Does your writing feel like an unruly courtroom sometimes? Too many thoughts and too much information vying for attention?
Wish you could bang that judge’s gavel and bring your document to order?
Well, here are some tips to help you do just that…
Know your brief
In this era of information overload, having a clear brief and knowing your purpose is vital. Taking the time to clarify the objectives and expectations up front can save you from making mistakes or having to start over down the track. After all, no one wants a mistrial…
Know who you’re trying to convince
Be clear about who your audience is and what you want them to think, feel or do after reading your document. This helps sharpen your focus and sift through the information to identify what is relevant and meaningful for your audience. It also helps you determine the most appropriate tone and style.
Rock your opening statement
Start at the end. Really. Unless you’re writing a mystery novel where readers expect you to drip feed clues and build up to the big reveal, it’s much better to state your case up front. Like the American Bar Association says, effective opening statements mean that jurors—or in this case, your readers—are left with an understanding of the case’s theme, an eagerness to learn more, and an appreciation for the ultimate judgement they will be asked to make.
Present your evidence
Now it’s time to support your opening statement with the relevant evidence. One way to organise your information is by grouping related content into themed ‘buckets’. Then you can figure out the best order for the buckets. Consider the most logical sequence to maintain a coherent thread through your document that explains and builds the case behind your opening statement.
Use headings and subheadings to create the structure and guide your readers. Start each new section with the key point and then provide your supporting reasoning, examples, facts and figures.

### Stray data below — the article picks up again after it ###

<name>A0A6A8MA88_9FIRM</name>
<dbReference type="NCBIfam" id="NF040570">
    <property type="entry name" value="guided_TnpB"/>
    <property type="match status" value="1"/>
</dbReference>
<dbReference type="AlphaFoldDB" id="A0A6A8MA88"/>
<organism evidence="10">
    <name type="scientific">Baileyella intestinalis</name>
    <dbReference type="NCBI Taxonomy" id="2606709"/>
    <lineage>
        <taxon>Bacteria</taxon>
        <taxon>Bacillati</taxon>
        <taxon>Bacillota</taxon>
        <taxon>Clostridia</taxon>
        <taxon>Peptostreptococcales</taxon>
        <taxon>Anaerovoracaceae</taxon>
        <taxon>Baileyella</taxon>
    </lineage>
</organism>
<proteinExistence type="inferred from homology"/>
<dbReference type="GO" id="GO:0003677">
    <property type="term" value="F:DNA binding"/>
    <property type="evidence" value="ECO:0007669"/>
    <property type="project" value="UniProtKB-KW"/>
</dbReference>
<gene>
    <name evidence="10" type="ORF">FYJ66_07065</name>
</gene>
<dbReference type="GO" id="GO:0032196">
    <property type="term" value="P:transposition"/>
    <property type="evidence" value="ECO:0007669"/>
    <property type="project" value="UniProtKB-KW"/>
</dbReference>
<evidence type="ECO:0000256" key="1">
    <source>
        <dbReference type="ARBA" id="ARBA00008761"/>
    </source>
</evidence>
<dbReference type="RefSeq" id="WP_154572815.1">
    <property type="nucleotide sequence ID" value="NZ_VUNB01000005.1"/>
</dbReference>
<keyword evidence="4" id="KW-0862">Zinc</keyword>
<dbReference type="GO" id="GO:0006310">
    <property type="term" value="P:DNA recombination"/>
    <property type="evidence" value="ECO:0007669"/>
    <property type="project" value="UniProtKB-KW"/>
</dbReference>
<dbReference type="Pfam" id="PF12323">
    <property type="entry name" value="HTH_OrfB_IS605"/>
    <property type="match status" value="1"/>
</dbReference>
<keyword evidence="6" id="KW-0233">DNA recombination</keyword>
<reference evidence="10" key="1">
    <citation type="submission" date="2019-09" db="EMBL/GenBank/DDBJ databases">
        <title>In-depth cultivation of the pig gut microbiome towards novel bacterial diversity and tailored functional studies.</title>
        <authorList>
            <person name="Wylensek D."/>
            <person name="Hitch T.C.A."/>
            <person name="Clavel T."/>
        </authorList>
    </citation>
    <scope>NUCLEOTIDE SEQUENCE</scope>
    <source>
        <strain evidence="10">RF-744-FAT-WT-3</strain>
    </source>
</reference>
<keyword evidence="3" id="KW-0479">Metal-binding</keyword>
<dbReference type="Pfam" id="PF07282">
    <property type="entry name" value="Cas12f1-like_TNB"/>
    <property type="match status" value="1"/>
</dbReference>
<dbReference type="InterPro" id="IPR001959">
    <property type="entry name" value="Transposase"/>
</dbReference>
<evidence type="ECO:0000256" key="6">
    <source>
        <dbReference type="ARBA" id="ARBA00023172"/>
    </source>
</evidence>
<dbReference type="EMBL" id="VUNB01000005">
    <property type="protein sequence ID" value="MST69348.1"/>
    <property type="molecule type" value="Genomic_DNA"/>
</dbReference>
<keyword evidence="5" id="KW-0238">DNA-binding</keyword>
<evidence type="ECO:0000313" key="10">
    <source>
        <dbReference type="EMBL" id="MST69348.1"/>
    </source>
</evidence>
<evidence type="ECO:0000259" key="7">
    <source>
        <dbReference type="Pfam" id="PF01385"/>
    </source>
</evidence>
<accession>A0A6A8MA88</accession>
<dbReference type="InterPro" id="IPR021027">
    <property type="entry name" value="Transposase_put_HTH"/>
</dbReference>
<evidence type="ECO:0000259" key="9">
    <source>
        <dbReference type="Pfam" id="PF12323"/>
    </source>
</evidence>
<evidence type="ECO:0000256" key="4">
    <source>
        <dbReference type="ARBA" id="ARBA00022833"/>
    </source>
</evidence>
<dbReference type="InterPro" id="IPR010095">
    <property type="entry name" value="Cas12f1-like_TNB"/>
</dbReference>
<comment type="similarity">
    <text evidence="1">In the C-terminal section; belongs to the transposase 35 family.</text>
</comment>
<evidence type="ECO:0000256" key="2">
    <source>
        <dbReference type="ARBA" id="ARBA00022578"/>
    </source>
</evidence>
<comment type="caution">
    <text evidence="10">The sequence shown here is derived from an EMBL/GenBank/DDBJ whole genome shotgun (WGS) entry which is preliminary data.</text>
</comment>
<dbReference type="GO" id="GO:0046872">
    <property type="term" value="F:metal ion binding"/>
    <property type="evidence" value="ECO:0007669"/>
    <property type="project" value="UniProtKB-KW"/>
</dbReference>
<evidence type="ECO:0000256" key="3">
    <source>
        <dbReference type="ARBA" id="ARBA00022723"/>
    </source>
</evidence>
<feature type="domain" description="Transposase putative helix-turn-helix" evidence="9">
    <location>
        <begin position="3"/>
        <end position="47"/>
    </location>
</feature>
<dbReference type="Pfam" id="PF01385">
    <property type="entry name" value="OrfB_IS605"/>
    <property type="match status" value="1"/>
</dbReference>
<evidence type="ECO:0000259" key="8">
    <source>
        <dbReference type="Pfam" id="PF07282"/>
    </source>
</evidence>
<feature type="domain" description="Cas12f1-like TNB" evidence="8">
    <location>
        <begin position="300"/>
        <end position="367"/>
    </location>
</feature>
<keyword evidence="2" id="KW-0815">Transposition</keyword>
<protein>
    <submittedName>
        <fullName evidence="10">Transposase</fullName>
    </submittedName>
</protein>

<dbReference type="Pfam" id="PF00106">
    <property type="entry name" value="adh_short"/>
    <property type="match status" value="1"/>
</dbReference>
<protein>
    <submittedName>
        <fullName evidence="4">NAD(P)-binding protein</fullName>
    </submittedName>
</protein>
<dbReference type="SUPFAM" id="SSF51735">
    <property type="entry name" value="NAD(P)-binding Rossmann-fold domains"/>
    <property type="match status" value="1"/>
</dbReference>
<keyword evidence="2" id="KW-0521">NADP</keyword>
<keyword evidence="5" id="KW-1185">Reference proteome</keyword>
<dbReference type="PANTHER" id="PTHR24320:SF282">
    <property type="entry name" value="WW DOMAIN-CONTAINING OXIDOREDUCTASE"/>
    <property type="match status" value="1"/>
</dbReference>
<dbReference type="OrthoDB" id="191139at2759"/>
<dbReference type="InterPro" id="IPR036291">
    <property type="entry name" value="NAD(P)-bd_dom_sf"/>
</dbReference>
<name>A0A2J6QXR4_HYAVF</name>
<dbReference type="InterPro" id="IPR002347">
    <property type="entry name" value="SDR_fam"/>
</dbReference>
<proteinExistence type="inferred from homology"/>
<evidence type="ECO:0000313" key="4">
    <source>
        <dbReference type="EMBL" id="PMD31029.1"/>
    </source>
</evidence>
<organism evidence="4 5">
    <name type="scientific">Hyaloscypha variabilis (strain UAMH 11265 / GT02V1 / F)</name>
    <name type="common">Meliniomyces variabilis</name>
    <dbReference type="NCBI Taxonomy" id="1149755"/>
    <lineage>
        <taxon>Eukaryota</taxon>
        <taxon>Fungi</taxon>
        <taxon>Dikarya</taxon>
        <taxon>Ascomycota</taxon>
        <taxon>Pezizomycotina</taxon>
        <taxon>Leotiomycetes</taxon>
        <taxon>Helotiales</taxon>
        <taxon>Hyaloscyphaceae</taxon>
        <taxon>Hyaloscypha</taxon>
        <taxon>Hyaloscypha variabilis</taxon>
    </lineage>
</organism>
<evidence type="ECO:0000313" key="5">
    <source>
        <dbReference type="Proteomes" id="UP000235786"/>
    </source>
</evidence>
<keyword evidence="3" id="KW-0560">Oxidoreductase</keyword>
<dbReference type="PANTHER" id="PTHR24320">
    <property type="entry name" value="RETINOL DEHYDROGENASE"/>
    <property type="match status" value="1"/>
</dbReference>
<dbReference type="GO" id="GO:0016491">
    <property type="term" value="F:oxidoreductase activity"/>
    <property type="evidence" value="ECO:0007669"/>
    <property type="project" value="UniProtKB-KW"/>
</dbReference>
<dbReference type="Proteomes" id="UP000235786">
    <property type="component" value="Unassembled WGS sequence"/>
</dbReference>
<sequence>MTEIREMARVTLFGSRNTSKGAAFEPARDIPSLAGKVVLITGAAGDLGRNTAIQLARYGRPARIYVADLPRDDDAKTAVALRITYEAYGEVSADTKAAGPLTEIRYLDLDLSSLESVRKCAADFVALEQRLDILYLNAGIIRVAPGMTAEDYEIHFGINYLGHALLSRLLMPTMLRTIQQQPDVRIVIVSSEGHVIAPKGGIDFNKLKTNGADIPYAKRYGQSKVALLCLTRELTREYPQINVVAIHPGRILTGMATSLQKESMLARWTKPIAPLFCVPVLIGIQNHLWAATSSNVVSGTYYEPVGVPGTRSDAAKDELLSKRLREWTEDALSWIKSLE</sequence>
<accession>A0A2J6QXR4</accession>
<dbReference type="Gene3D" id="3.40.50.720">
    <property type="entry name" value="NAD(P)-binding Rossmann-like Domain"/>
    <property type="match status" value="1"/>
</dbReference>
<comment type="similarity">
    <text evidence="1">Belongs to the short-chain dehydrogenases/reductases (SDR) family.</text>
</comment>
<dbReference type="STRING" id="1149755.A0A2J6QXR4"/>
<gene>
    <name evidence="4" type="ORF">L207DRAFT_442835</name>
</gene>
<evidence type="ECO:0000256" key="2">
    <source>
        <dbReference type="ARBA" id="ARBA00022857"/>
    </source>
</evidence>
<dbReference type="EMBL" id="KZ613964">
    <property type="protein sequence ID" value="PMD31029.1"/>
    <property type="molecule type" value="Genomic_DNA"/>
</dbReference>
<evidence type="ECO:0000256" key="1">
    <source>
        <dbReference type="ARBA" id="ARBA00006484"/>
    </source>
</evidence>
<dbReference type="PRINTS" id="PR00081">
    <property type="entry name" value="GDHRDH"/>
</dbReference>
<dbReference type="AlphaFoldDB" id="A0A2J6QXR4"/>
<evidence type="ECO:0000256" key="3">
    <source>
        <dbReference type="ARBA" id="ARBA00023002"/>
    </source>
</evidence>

It might help to draw up a document outline or skeleton of these major sections. This can help you organise your ideas and information into the most logical structure. It can also help you identify gaps, content that can be moved to an attachment, and opportunities to use images, diagrams and tables to convey information. And it can help you see where case studies or other break-out information could be added to further illustrate your point.
Play by the rules
Be aware of the necessary framework for your particular document and structure it to avoid ‘objections’ that can cause rewrites. For example, if you are writing an annual report, you’ll need to meet specific reporting requirements. If you’re drafting a briefing paper, your audience is likely to have certain expectations about its length and layout. And content for the web is more effective if it’s presented in scannable chunks and less formal language.
Sum up in style with a strong closing statement
If it suits your particular document and purpose, finish with a short summary reinforcing the main idea you want to communicate and the most relevant details. Then you can rest your case.
‘Begin at the beginning,’ the King said, gravely, ‘and go on till you come to the end: then stop.’
Lewis Carroll, Alice’s Adventures in Wonderland
(From the courtroom scene: Who stole the tarts?)
|Cinden Lester worked as an in-house communications professional in both the private sector and government before establishing her own consultancy. Having worked on both sides of the fence, she understands if you’ve made the decision to bring in outside help, you’re looking for someone you can trust.
Contact Cinden if you’d like help with your communications.